The textbooks were channeled through the United Nations Children Fund (UNICEF) while cash strapped Zimbabwe government added $1 million in the fund to buy secondary school textbooks.
The Education Transition Fund (ETF) was launched Thursday.
The ETF which is co-ordinated by Unicef saw donor nations such as the Australia, Denmark, Finland, Germany, Japan, Netherlands, New Zealand, Norway, Sweden, United Kingdom, United States of America, the European Union and Open Society Initiative for Southern Africa contributing to the bulk of the ETF to buy 7 million secondary schools textbooks to be distributed to over 2000 schools across Zimbabwe.
Vice President John Nkomo who officially launched the ETF at Bak storage in Harare thanked the donor community for pulling together resources in order to help the ‘Zimbabwean child.’
“Since independence, the government of Zimbabwe has prioritised education as an indispensable obligation to be fulfilled for all Zimbabweans,” Nkomo said.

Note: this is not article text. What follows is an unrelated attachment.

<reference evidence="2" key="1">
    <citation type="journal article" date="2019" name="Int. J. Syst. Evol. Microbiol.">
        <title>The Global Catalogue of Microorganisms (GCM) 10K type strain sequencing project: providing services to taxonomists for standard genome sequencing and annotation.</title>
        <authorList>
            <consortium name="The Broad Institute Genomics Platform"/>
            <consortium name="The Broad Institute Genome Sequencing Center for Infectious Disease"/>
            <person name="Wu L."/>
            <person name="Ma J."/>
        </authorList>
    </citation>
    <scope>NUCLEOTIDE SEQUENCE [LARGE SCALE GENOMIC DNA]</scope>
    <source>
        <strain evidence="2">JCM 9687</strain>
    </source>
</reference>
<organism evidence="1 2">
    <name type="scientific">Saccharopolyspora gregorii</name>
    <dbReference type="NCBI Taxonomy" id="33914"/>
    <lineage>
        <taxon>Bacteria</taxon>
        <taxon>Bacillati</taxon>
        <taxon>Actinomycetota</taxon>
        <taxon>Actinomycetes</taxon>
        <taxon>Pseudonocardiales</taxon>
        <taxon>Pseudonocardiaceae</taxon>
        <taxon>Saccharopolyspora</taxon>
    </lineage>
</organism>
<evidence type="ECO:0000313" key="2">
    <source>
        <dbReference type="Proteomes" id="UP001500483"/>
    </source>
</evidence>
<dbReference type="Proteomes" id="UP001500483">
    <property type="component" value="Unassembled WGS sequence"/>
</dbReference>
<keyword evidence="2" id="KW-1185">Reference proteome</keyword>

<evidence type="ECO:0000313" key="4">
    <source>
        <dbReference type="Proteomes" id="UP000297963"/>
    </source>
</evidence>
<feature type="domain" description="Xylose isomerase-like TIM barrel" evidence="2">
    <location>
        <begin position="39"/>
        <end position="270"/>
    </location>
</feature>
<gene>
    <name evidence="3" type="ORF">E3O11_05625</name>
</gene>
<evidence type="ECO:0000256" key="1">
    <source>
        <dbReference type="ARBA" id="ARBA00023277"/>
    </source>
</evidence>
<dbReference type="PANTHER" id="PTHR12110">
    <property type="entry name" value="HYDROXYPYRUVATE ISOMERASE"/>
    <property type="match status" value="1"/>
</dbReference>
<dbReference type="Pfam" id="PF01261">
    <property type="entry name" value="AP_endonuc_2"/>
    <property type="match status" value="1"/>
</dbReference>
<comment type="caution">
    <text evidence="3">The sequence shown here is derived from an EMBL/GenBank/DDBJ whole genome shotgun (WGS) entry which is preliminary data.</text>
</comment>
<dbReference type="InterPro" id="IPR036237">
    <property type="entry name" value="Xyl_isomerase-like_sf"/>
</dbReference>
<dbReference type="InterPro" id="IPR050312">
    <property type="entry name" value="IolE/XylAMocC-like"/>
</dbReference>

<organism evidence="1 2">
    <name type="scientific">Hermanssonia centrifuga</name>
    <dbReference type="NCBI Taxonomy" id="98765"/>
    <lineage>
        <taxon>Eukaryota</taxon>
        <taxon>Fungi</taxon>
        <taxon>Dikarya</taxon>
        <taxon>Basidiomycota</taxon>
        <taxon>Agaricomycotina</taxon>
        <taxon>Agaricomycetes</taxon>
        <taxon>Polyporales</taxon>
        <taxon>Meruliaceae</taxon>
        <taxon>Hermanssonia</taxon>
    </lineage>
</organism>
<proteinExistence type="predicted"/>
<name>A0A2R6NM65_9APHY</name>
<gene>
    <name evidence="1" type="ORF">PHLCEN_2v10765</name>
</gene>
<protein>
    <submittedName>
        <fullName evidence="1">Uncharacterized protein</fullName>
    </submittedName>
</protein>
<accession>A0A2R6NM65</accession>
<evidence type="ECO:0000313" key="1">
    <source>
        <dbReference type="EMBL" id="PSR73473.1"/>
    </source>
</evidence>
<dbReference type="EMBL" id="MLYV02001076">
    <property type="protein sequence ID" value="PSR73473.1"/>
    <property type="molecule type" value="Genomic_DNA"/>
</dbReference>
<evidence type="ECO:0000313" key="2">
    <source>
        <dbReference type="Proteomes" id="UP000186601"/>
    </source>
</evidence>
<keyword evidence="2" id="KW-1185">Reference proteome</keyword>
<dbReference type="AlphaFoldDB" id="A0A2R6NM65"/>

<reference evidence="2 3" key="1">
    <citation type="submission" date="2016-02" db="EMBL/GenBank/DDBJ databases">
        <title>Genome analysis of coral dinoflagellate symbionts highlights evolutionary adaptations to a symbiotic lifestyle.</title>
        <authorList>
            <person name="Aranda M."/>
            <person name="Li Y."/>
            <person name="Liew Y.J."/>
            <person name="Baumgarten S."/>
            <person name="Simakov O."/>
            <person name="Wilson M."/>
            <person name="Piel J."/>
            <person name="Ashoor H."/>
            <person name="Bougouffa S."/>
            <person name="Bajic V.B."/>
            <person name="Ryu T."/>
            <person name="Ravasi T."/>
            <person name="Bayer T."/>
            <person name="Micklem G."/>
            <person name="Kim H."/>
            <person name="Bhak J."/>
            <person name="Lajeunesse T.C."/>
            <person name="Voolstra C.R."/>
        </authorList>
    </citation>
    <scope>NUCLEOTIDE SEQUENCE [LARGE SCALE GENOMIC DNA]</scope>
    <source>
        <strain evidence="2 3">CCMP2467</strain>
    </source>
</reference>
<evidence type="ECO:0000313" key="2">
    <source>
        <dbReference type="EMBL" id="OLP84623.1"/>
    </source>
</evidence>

“Through the Education Transition Fund we will continue to uphold this principle for the benefit of our future generations.”
Unicef country representative, Peter Salama said this is the second phase of the ETF after the first launch in 2009 in which donor nations bought books worth over $50 million for primary schools.
“The second phase will focus on equity and access to quality education for all children, in particular, responding to the gender disparity of students in secondary schools and giving children not in schools and opportunity for a second chance for education,” Salama said.
The ETF will buy books for the following subjects: Mathematics, English, Science, Shona or Ndebele, History and Geography with all secondary students getting a copy of each of the seven subjects.
Prime Minister Morgan Tsvangirai who attended the launch said “the Education Transition Fund will go a long way in bringing back universal and equitable access to education for all Zimbabwean children. As we work to provide access to quality basic education and social services to all Zimbabweans, the revitalisation of the education sector should remain on top of the development agenda.”
Minister of Education, Arts, Sports and Culture, Senator David Coltart said Zimbabwe education is still under funded urging government to prioritise education after he said the government contributed only $1 million of the total $85 million of the ETF.
He said education, despite having been promised $66 million in the 2011 budget the ministry has received little funds to date.
“There is still a huge drop out (of pupils) rate between the primary school and secondary school,” lamented Coltart.